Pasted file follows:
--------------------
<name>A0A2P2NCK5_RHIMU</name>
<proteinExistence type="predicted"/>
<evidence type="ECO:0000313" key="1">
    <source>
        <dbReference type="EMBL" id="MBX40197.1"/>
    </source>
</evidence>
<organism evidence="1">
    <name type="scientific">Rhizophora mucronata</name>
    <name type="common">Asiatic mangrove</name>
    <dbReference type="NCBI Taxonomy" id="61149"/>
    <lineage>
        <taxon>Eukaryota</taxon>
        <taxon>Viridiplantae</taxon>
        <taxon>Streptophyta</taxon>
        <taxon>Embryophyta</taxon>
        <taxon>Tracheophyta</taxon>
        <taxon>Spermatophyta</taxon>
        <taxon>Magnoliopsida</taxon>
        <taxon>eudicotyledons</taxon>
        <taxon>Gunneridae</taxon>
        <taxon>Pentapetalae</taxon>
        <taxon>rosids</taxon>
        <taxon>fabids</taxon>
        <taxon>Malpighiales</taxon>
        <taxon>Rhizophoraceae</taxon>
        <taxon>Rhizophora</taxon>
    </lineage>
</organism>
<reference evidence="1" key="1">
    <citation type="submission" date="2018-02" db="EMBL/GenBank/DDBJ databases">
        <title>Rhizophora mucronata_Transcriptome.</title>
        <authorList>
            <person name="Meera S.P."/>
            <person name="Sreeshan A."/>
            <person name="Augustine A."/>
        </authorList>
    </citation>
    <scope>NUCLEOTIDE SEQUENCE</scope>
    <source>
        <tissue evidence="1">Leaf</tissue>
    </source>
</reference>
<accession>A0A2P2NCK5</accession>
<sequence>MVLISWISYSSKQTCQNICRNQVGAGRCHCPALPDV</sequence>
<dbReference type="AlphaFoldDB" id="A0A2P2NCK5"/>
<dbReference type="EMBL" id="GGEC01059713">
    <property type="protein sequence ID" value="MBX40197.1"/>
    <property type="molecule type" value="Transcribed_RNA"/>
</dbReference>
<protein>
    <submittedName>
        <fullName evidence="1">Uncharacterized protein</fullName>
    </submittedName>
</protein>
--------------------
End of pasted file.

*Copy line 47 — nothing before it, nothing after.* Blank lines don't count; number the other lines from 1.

<dbReference type="EMBL" id="GGEC01059713">